Becoming rich isn’t easy, especially if you’re starting from scratch and not getting an inheritance. It takes a lot of hard work. But as it turns out, it’s almost just as hard to define what being rich is.

If you’re thinking, “Am I rich, or merely really well off?” and you’re stressing over that question, you aren’t likely to get any sympathy from your family and friends – unless they are all rich, too. But if you're wondering how to define being wealthy, the question can be an interesting intellectual exercise. So if you're wondering if you're rich, there is a lot to consider.

Rich vs. Wealthy

What’s the difference between being rich and being wealthy? The words don't really mean the same thing, according to many personal finance experts. Still, everything is subjective with these terms. Most personal finance experts tend to equate wealth with financial freedom.

Some experts think that you’re wealthy if you don’t have a lot of debt and you have enough income to do what you want. You could consider yourself wealthy even if you have a pretty low income. That's provided you have a decent amount of revenue stashed away in your savings account, you never really struggle to pay your bills, and you’re able to spend pretty freely if there’s something you want to buy. In that sense, you could be wealthy without being rich.

"There are many semantics around the term 'wealthy' – and varying degrees and definitions," says Doris Meister, CEO and chairman of Wilmington Trust, a wealth and investment management firm in New York City. "For example, an individual’s wealth can be defined by the conditions in which they live. Someone can be wealthy living in a smaller city or less expensive state and therefore be able to achieve a luxurious lifestyle. Those with a similar income in an area with higher expenses could potentially be struggling to make ends meet. Numbers alone don’t tell the full story."

Some personal finance experts say that being rich is a scenario in which you make a lot of money through your salary or investments. However, you may actually have so many debts weighing you down to the extent that your freedom to spend freely is somewhat curtailed. If that’s the case, you’re probably rich but not actually wealthy.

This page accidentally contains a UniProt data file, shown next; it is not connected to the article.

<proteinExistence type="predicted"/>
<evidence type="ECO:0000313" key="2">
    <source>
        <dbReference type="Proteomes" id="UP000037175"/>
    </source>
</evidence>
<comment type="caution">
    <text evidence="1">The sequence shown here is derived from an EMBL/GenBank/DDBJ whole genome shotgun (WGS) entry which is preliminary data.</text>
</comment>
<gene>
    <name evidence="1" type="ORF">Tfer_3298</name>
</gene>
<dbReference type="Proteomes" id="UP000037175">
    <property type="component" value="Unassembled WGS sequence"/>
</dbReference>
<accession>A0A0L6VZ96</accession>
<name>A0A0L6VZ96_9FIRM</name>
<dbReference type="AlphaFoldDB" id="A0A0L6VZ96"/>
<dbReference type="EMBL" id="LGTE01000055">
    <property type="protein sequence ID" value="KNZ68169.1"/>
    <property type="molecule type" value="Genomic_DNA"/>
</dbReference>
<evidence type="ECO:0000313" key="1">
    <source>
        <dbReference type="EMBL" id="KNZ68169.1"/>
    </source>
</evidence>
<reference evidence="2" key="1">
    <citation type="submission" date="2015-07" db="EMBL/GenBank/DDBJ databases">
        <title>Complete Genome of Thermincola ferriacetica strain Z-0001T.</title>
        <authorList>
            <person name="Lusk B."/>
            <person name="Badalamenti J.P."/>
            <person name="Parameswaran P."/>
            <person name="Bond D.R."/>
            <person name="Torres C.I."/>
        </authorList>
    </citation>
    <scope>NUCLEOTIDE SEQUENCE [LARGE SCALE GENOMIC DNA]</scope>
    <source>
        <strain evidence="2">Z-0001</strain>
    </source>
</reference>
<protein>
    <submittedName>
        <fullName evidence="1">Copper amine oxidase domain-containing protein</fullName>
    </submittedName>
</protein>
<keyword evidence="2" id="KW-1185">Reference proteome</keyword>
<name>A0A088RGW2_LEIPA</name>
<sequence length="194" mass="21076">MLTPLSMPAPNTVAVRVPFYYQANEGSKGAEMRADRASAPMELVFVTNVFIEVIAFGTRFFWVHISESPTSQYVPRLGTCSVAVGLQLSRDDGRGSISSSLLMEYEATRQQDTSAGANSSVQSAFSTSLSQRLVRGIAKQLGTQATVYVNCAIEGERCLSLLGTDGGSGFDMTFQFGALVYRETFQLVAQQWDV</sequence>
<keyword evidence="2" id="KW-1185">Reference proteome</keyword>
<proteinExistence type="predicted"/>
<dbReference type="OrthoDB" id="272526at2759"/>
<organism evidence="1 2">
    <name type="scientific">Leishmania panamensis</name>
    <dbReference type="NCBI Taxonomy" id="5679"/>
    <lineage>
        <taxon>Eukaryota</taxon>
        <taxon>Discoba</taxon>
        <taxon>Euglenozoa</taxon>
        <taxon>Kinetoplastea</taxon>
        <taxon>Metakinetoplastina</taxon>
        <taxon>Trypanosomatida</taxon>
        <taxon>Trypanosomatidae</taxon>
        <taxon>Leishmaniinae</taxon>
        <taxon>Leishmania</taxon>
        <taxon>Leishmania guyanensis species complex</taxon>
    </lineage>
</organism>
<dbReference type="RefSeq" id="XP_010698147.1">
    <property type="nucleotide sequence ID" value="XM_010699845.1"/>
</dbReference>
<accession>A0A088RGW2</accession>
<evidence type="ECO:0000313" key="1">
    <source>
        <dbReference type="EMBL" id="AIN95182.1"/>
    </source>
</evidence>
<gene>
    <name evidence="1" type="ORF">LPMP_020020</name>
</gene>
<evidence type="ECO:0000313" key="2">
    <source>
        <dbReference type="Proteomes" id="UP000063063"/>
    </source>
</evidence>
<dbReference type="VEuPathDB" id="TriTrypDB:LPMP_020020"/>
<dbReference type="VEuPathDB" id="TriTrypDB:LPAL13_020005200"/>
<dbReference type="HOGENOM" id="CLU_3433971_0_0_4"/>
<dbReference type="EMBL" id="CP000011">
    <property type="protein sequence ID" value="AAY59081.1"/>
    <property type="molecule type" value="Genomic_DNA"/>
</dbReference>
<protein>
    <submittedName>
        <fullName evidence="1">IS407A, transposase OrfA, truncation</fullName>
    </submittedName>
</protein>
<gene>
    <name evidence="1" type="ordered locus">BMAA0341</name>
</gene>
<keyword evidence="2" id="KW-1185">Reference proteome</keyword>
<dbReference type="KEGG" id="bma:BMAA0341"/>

Of course, for some people, there's no debate. Some people are rich, wealthy and all of the other adjectives that describe having a lot of money.

"When you get to a certain stage of wealth where you have excess capital – making more money than you will ever spend in your lifetime – then that is truly wealthy," Meister says.

Net Worth vs. Income

These are two concepts that help to define whether you’re rich or wealthy. Your net worth is the total of your household’s assets, minus the debts. It’s definitely possible to be rich because of your net worth and not due to your income. For instance, you might pull in a paltry salary but are also sitting on a sizable inheritance. Or you could be "property rich" and own a parcel of land that would fatten up your bank account if you sold it.

There really is no arbitrary number or threshold you reach or definition that officially means you are "rich," according to Meister. She says that it's up to everybody to define that individually. "For example, some people want multiple pieces of real estate, some want boats, to donate to philanthropy or invest in art," Meister says.

Ultimately, being wealthy is knowing that you can achieve the objectives that fulfill you by smartly investing your financial resources.